Many articles have been written about the best way to engage with our customers in the NHS. How best to partner with this new breed, made up of payers, commissioners, and medicines management gurus. How best to tap into their agenda. In fact, many careers have been built on telling us just how to sell to our customers, and an awful lot of consultancy fees have been paid to experts so that we can all be scared to death about this ‘new’ customer group who we are told work hidden away, been firmly shut doors in an increasingly complex and confusing NHS maze.
In my simple world view, yes, of course we do need to speak the same language as our customers, but we also need to ensure that we are getting the balance right, to ensure that our customer partnerships are mutually beneficial. We need to be truly customer focused, but we also need to achieve the win:win equilibrium, to avoid promising the world in value added services for very little commercial return.
Over the last few years, Key Account Management has been the new pharma industry term that seems to be bandied about on a daily basis. It is used often and widely and it seems to mean different things to different people in different companies. Every hiring manager seems to be looking for the elusive KAM. Does it mean a hospital representative? Does it mean an NHS Liaison Manager? Is it a bit of both? Or is it just a very good salesperson with the right attitude, the right skills and the common sense to convince key influential customers to sit round a table, to weigh up the pros and cons, and to agree on decisions that will help them to achieve their desired outcomes, but that will also grow product sales for their company?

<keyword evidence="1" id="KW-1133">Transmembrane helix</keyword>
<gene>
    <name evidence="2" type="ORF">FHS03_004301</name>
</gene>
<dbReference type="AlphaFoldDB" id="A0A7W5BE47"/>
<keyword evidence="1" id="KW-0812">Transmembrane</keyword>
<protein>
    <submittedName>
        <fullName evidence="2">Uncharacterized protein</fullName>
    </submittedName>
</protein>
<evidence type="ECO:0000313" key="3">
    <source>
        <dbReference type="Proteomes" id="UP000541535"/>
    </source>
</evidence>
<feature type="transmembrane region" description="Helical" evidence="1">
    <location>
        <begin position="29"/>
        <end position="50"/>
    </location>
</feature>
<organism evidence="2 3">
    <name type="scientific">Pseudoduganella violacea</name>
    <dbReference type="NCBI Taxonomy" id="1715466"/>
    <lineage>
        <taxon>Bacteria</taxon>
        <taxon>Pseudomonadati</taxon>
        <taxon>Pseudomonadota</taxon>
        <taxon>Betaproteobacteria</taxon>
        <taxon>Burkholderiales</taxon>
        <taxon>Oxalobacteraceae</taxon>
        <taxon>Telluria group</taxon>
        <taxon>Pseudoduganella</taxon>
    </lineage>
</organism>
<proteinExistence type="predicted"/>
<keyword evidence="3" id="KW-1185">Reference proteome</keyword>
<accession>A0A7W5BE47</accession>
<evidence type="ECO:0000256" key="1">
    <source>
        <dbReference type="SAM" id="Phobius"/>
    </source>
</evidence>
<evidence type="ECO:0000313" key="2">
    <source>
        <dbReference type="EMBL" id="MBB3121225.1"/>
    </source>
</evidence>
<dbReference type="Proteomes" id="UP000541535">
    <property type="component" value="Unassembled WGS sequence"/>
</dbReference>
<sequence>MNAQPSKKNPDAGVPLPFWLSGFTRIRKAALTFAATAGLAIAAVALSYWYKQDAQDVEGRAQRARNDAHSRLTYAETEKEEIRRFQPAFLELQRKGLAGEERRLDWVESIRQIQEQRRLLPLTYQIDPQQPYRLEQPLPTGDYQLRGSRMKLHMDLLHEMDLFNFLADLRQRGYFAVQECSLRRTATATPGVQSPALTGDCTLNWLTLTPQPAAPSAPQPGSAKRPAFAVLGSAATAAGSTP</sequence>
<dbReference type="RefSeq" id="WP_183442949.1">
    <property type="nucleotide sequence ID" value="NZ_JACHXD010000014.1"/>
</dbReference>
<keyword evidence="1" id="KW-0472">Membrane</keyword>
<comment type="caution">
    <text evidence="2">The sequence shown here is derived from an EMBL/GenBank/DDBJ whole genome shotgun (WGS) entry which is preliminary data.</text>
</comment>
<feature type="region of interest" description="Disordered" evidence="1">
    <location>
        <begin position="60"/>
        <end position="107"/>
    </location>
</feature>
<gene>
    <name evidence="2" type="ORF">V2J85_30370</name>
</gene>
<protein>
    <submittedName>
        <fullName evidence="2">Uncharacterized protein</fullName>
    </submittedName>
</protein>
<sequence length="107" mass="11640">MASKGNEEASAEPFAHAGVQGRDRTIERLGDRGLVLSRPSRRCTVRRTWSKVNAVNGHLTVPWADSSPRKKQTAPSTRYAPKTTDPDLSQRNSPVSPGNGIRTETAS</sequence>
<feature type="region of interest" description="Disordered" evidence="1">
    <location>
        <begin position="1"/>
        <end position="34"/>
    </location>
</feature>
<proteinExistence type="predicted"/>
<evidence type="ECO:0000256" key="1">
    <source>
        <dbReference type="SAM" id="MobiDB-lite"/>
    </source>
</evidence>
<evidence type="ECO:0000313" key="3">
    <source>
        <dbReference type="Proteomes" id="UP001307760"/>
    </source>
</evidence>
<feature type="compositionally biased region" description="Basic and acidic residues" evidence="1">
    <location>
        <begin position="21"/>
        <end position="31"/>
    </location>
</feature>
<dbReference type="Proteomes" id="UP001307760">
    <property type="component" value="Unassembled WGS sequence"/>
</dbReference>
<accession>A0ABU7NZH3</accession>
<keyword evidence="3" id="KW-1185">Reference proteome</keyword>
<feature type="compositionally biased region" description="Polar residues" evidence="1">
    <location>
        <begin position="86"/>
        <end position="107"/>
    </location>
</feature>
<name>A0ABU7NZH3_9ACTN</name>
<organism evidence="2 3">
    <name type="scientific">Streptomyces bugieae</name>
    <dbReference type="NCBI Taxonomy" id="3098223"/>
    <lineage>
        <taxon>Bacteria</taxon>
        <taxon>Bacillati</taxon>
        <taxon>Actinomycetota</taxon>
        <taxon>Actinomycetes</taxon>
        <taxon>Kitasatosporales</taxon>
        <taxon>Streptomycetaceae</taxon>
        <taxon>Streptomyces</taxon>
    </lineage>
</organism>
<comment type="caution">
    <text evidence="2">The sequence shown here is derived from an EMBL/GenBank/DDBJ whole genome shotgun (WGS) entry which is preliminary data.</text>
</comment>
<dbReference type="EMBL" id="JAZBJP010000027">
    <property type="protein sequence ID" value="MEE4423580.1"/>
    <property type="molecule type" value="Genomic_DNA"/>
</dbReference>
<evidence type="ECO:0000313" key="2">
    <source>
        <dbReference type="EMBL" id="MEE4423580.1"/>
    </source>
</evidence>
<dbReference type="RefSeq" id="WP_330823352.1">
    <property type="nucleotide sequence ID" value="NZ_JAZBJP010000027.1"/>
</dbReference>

In many ways, Key Account Management is a philosophy; a way of thinking, rather than some magical process. Account plans and systems can of course help to keep business on track, but they cannot be the golden ticket on their own. People still, and always will, buy from people. Outstanding KAM’s need to be outstandingly talented sales people. In the ‘good old’ days, when sales people were autonomous, and they had full accountability for their results, the successful ones managed their own business and they managed it well. Naturally, they identified and involved all key stakeholders, naturally they engaged with clinicians, and non clinicians alike, and naturally they engaged the people who ultimately held the purse strings. They were unblocking the clinical and funding barriers that KAM’s and Market Access Manager’s do today, whilst always remembering to sell.
This breed are driven, competitive, innovative, competitive, hardworking, flexible responders to change and above all, as superb net workers and communicators, they can be relied upon to consistently achieve results.
At 20:20 Selection Limited, we know that recruitment agencies are mainly fishing from the same pond. The skill we use to catch the KAM’s is to recognise the specific species, and to know which bait to use.
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